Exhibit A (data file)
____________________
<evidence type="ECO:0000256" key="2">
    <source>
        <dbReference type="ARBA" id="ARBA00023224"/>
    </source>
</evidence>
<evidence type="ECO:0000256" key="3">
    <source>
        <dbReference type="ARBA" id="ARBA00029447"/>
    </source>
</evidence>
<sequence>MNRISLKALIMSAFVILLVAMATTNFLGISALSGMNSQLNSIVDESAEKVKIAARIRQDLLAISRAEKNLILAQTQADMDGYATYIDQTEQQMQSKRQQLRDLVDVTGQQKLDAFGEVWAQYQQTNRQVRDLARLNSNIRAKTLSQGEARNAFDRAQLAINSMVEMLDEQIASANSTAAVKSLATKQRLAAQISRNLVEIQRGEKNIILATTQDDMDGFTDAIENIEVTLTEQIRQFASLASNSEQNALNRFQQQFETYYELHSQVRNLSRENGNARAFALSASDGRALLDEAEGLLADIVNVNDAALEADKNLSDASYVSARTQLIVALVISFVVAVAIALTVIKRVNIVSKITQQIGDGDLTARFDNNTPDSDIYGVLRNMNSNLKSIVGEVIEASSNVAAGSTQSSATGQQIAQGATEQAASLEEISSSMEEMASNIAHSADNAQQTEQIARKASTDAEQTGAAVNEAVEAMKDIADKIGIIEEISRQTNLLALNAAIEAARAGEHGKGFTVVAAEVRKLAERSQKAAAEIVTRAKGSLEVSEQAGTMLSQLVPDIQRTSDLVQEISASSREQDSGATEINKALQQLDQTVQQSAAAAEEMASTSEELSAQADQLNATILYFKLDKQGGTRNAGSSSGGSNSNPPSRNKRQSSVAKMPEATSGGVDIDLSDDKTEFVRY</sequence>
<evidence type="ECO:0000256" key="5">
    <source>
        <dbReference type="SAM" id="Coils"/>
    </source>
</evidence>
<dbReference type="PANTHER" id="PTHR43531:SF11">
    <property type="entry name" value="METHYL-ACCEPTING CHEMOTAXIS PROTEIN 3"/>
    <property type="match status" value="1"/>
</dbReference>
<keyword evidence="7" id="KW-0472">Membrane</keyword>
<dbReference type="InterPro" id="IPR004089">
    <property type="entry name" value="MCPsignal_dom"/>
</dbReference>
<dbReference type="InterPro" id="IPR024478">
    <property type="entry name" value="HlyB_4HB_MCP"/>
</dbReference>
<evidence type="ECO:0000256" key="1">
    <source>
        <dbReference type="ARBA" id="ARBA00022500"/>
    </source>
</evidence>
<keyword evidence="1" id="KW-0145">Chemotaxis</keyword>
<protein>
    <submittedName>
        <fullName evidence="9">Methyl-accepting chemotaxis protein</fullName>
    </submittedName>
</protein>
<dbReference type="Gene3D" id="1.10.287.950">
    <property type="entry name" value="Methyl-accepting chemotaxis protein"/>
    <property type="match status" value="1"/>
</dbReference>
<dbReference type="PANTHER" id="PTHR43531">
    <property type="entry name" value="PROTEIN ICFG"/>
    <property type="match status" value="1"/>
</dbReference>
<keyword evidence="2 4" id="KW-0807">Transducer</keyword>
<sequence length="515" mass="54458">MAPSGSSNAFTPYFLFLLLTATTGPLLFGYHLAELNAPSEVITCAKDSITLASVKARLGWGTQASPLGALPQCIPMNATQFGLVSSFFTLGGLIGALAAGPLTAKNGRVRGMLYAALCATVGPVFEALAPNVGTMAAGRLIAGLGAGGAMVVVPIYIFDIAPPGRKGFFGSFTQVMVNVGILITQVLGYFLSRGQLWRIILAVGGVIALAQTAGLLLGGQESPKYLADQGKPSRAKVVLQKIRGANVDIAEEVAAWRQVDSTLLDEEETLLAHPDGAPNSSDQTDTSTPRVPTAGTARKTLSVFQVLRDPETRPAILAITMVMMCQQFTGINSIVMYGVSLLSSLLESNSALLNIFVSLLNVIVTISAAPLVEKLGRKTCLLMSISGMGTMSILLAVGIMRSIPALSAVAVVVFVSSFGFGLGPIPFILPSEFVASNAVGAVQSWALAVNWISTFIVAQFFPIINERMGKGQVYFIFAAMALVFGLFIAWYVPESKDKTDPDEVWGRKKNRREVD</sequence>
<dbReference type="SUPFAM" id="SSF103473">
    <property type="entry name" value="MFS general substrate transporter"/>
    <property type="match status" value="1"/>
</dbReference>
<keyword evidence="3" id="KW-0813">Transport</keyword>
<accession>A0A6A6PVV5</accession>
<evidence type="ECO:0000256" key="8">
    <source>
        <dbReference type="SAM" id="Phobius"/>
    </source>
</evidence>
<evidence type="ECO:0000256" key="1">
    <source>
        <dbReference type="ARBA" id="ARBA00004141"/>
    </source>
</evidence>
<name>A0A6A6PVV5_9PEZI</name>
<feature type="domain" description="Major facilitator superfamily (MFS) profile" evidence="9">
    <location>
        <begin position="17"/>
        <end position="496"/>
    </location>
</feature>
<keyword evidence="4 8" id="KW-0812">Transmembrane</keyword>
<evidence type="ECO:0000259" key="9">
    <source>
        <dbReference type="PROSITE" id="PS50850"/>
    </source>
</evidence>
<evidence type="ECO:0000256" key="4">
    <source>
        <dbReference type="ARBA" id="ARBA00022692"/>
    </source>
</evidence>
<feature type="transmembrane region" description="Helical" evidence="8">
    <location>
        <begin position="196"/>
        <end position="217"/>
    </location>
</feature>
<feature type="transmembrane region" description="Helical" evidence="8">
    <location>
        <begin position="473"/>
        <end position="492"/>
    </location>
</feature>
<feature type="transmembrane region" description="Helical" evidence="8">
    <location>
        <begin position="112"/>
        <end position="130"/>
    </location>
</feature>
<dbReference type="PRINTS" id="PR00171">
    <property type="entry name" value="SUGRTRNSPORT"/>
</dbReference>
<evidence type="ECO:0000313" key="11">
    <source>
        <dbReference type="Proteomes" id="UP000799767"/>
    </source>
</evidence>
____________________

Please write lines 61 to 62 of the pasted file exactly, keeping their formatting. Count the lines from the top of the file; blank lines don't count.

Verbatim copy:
    <source>
        <dbReference type="ARBA" id="ARBA00004141"/>